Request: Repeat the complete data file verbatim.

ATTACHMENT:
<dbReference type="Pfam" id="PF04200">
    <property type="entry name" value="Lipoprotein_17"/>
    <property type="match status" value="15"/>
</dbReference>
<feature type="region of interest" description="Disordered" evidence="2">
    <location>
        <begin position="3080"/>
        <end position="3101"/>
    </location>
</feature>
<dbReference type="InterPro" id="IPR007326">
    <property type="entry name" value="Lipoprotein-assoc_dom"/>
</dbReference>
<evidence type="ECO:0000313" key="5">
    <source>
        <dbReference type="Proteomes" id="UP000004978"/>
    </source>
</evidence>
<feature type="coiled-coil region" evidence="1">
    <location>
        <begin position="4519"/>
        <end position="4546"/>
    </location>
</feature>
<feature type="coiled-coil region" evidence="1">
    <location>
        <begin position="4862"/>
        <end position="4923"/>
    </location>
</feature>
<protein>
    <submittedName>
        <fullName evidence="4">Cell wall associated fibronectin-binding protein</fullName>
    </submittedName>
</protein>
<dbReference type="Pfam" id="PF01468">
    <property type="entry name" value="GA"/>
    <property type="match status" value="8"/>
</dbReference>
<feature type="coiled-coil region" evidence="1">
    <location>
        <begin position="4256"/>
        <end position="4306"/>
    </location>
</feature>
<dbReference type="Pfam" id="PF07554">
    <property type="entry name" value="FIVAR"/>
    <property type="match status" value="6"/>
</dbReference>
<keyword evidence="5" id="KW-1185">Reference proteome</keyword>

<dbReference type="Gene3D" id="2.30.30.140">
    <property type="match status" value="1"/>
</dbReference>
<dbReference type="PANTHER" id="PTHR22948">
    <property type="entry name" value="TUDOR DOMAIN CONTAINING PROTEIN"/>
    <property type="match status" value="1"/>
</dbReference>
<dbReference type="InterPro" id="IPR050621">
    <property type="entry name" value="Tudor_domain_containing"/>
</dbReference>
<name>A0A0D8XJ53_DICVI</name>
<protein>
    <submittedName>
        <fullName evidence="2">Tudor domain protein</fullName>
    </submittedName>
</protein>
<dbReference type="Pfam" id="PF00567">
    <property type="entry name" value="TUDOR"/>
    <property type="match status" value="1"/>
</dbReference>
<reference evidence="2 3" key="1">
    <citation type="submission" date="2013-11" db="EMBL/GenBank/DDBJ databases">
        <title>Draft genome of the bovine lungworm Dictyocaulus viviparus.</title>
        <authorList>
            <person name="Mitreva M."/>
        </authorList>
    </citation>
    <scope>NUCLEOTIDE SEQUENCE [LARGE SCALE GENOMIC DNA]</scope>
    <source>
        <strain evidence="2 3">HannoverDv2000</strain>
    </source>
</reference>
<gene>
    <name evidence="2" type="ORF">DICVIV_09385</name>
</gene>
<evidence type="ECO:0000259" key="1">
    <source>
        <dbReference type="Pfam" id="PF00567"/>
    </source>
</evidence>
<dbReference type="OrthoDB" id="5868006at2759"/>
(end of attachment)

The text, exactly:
<dbReference type="Pfam" id="PF04200">
    <property type="entry name" value="Lipoprotein_17"/>
    <property type="match status" value="15"/>
</dbReference>
<feature type="region of interest" description="Disordered" evidence="2">
    <location>
        <begin position="3080"/>
        <end position="3101"/>
    </location>
</feature>
<dbReference type="InterPro" id="IPR007326">
    <property type="entry name" value="Lipoprotein-assoc_dom"/>
</dbReference>
<evidence type="ECO:0000313" key="5">
    <source>
        <dbReference type="Proteomes" id="UP000004978"/>
    </source>
</evidence>
<feature type="coiled-coil region" evidence="1">
    <location>
        <begin position="4519"/>
        <end position="4546"/>
    </location>
</feature>
<feature type="coiled-coil region" evidence="1">
    <location>
        <begin position="4862"/>
        <end position="4923"/>
    </location>
</feature>
<protein>
    <submittedName>
        <fullName evidence="4">Cell wall associated fibronectin-binding protein</fullName>
    </submittedName>
</protein>
<dbReference type="Pfam" id="PF01468">
    <property type="entry name" value="GA"/>
    <property type="match status" value="8"/>
</dbReference>
<feature type="coiled-coil region" evidence="1">
    <location>
        <begin position="4256"/>
        <end position="4306"/>
    </location>
</feature>
<dbReference type="Pfam" id="PF07554">
    <property type="entry name" value="FIVAR"/>
    <property type="match status" value="6"/>
</dbReference>
<keyword evidence="5" id="KW-1185">Reference proteome</keyword>

<dbReference type="Gene3D" id="2.30.30.140">
    <property type="match status" value="1"/>
</dbReference>
<dbReference type="PANTHER" id="PTHR22948">
    <property type="entry name" value="TUDOR DOMAIN CONTAINING PROTEIN"/>
    <property type="match status" value="1"/>
</dbReference>
<dbReference type="InterPro" id="IPR050621">
    <property type="entry name" value="Tudor_domain_containing"/>
</dbReference>
<name>A0A0D8XJ53_DICVI</name>
<protein>
    <submittedName>
        <fullName evidence="2">Tudor domain protein</fullName>
    </submittedName>
</protein>
<dbReference type="Pfam" id="PF00567">
    <property type="entry name" value="TUDOR"/>
    <property type="match status" value="1"/>
</dbReference>
<reference evidence="2 3" key="1">
    <citation type="submission" date="2013-11" db="EMBL/GenBank/DDBJ databases">
        <title>Draft genome of the bovine lungworm Dictyocaulus viviparus.</title>
        <authorList>
            <person name="Mitreva M."/>
        </authorList>
    </citation>
    <scope>NUCLEOTIDE SEQUENCE [LARGE SCALE GENOMIC DNA]</scope>
    <source>
        <strain evidence="2 3">HannoverDv2000</strain>
    </source>
</reference>
<gene>
    <name evidence="2" type="ORF">DICVIV_09385</name>
</gene>
<evidence type="ECO:0000259" key="1">
    <source>
        <dbReference type="Pfam" id="PF00567"/>
    </source>
</evidence>
<dbReference type="OrthoDB" id="5868006at2759"/>